Bears DB shuffle continues without getting winning answers


Bears DB shuffle continues without getting winning answers

If there weren’t concerns in nearly all areas of the Bears secondary before this, there should be now. Breakdowns occurred in nearly all segments of a secondary that entered the third preseason game with multiple positions still in flux – meaning no one has played well enough to claim the starting jobs, and some could be in increased jeopardy with first cuts coming no later than Tuesday.

“We’re trying to pick a 53-man roster,” said coach John Fox. “You have to look at guys in the preseason to figure that out.”

So far the Bears have not figured it out.

Tim Jennings, a Pro Bowl cornerback with nine interceptions in 14 games as recently as 2012, with 32 consecutive starts since then, was not only out of the starting lineup on Saturday vs. the Cincinnati Bengals, but also not part of any package initially, renewing questions about his future in Chicago after a 2014 season with zero interceptions.

[MORE: Good (and bad) standouts from Bears loss to Bengals]

Jennings was replaced by Alan Ball with the No. 1 defense, and when the Bears went with three cornerbacks, Sherrick McManis was the addition, not Jennings. Jennings was turned around and lost the ball and the receiver on a 15-yard completion to A.J. Green in the second quarter. Jennings was among a cluster of defenders beaten for a 31-yard TD pass to Marvin Jones, but Jennings was simply one of a crowd of Bears failing to make the play.

Terrance Mitchell, with an interception in last week’s win over the Indianapolis Colts, was given some playing with the No. 1 defense, stayed on into the fourth quarter and was credited with a forced fumble and recovery in the fourth period.

Antrel Rolle was late on several assignments resulting in sizeable gains in the first half. He failed to come up in run support on a 26-yard run by Jeremy Hill in the second quarter.

Brock Vereen was late breaking up and missed a one-on-tackle of running back Jeremy Hill late in the first half after Rolle crashed down inside on the play and forced Hill to bounce outside.

Veteran Tracy Porter, also getting increased play at cornerback, was spared the embarrassment of being beaten for a deep completion in the second quarter when a holding call on the Cincinnati offensive line nullified the play.

Are expectations too high for Bears WR Allen Robinson?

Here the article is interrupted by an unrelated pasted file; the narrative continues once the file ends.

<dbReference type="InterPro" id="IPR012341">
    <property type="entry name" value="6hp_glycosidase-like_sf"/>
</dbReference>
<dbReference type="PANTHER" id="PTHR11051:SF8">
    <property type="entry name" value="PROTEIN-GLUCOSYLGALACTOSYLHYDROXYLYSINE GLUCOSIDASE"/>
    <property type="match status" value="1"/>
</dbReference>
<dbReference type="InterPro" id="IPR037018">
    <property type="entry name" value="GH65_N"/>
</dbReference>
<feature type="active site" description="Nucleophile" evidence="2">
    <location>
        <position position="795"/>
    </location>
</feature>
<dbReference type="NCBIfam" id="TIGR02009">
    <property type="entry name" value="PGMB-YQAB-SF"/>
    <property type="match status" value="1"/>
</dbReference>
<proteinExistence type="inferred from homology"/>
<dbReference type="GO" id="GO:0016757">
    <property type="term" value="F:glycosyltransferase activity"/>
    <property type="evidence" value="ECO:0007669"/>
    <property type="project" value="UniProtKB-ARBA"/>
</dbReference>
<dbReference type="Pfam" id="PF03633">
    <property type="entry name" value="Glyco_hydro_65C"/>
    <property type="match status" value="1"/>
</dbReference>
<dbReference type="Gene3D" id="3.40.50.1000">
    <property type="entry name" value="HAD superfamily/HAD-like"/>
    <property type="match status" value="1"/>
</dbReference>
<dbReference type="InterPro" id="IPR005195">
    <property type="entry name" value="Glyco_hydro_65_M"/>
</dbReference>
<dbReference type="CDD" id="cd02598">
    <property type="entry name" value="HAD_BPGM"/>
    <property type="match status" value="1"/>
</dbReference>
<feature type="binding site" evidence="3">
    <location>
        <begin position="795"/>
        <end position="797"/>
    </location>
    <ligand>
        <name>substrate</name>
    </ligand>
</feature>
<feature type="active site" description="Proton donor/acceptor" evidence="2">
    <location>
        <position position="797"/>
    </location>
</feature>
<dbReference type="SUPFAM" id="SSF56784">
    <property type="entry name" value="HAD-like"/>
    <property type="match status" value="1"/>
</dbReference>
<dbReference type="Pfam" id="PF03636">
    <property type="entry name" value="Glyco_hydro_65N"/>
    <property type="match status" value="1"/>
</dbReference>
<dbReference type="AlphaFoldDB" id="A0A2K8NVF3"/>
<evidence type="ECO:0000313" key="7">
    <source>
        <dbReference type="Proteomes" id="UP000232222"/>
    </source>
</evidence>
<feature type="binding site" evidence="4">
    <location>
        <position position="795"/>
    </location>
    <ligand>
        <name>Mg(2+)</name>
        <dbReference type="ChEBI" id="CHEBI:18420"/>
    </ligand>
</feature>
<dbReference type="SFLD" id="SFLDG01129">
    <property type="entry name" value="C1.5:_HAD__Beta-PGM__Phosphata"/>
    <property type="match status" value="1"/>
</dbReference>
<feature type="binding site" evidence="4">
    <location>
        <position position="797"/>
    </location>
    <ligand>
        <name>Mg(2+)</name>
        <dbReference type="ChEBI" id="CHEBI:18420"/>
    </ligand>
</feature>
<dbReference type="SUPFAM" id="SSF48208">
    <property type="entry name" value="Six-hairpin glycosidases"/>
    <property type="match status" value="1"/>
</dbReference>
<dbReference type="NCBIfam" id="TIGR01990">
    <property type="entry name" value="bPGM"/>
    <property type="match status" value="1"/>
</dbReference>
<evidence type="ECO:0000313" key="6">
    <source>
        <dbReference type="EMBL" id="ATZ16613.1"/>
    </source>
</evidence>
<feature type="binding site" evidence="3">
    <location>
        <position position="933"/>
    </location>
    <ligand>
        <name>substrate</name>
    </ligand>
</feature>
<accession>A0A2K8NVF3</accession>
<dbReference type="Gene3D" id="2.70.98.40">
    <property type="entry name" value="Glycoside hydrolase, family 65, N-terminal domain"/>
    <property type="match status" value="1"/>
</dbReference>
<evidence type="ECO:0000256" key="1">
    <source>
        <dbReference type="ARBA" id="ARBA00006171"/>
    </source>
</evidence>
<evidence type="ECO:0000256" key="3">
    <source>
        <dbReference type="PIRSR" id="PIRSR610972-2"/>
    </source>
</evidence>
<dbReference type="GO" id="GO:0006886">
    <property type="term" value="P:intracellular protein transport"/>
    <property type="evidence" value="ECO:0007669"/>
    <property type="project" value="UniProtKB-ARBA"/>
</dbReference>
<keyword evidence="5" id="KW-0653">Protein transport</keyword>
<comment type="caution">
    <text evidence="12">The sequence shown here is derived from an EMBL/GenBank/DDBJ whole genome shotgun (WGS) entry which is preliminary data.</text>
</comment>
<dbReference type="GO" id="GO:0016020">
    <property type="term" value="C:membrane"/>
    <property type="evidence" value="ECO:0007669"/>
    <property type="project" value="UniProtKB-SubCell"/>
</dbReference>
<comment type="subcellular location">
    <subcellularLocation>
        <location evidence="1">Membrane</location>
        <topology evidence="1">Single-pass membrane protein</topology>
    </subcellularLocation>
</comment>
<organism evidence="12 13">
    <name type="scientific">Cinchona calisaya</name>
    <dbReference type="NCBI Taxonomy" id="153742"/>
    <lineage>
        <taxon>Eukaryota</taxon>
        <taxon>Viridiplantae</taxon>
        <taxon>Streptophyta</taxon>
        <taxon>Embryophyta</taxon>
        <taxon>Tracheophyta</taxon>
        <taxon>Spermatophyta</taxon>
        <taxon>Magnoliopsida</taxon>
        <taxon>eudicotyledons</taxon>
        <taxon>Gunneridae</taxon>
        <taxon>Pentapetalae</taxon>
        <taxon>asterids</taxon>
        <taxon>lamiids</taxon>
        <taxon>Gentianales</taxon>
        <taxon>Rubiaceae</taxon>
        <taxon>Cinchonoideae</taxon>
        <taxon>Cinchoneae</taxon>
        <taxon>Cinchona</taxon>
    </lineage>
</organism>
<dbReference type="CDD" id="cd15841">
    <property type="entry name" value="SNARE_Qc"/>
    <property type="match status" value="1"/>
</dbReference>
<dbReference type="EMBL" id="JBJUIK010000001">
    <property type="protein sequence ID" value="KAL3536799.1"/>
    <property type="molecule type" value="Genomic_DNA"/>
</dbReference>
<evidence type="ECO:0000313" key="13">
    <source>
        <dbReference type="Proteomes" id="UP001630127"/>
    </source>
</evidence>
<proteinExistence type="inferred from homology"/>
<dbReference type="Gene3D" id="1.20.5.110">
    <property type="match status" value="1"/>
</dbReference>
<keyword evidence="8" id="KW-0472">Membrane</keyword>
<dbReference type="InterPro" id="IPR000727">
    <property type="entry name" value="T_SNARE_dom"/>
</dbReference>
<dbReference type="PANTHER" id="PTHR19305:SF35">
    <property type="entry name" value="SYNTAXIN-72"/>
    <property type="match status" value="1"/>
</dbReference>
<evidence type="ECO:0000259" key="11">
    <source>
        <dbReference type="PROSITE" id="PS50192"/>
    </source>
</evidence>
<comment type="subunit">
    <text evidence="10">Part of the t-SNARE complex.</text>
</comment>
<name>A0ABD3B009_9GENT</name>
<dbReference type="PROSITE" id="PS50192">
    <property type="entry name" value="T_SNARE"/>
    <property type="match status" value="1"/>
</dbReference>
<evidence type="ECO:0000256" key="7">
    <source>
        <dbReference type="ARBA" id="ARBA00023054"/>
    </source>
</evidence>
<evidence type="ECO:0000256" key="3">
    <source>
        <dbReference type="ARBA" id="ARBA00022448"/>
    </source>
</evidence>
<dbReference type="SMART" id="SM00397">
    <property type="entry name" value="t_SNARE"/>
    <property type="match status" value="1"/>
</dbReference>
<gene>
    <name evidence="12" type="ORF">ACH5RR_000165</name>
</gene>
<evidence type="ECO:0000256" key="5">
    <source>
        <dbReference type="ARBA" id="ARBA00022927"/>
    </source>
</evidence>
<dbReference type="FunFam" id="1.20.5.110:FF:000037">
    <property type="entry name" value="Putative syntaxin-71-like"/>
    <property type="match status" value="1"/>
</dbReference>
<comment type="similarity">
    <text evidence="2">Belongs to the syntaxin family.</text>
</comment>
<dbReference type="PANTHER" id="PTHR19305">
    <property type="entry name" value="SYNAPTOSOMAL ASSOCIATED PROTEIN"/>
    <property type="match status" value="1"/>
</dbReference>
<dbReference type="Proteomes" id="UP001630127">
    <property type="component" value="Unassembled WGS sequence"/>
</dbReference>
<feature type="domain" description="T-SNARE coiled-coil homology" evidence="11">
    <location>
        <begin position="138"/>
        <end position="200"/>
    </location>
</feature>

Are expectations too high for Bears WR Allen Robinson?

Allen Robinson was signed in free agency to become the alpha dog of the Chicago Bears' wide receiver corps. The three-year, $42 million contract that general manager Ryan Pace signed him to is proof of how high expectations are for the fifth-year pro.

Robinson isn't coming to Chicago with a flawless resume, however. His massive breakout year in 2015 (1,400 yards, 14 touchdowns) was followed by a pedestrian 883 yards in 2016 and a torn ACL in Week 1 last year. That begs the question: Is the forecast for Robinson's impact in 2018 too high right now?

According to Bleacher Report's Doug Farrar, the answer is yes. Robinson was named as the Bear most likely to disappoint this season.

Robinson practiced for the first time since the injury during the Bears' May minicamp, but it's safe to say Chicago isn't sure what it has in Robinson. If he gets back to his 2015 numbers, that would be huge for the Bears' passing offense, but given his 2016 regression and the specter of the 2017 injury, that's a tough bet.

Robinson will have an impact that goes beyond the traditional box score, and it will happen this season. Is he a lock to reach 1,000 yards and double-digit touchdowns? No, but his presence on the field will be enough to see a return on investment. The Bears haven't had the kind of threat he poses to defenses in several seasons, and his ability to pull a defensive coordinator's attention away from the running game will do wonders for Chicago's offensive output.

Determining whether Robinson is a disappointment in 2018 will depend on who's evaluating his season. Sure, he may disappoint in fantasy football circles if he doesn't re-emerge as a game-changing stat monster. But if he makes the Bears offense a more well-rounded and productive group, he'll live up to the expectations set by Pace and coach Matt Nagy.

As long as Robinson is pleasing Pace and Nagy, nothing else really matters.

Mitch Trubisky jersey sales trending in right direction

Mitch Trubisky jersey sales trending in right direction

Positive press about the Chicago Bears' offseason is having a strong impact on the jersey sales for the team's highest-profile player, Mitch Trubisky.

According to Dick's Sporting Goods, Trubisky's No. 10 is the fifth-most popular jersey among offensive players over the last 30 days. He's No. 6 among all players, regardless of position.

The Bears' offseason has been full of superlatives since their aggressive approach to free agency. The signings of Allen Robinson, Trey Burton and Taylor Gabriel put the spotlight on Trubisky and the potentially surging passing game. The second-round selection of Anthony Miller and word of Kevin White's offseason emergence has turned positive momentum into higher-than-anticipated expectations for Trubisky this season.

For Chicago to have any chance at meeting those expectations, Trubisky, who's entering his first full season as a starter with a new head coach and offensive system, has to thrive. Fans must be confident that he will, considering the investment they're making in his jersey.

Trubisky ended his rookie season with four wins in 12 starts, throwing for 2,193 yards with seven touchdowns and seven interceptions. He completed 59.4 percent of his passes. He should have a much more productive season in 2018 with his new arsenal of skill players and an innovative coaching staff, led by coach Matt Nagy and offensive coordinator Mark Helfrich.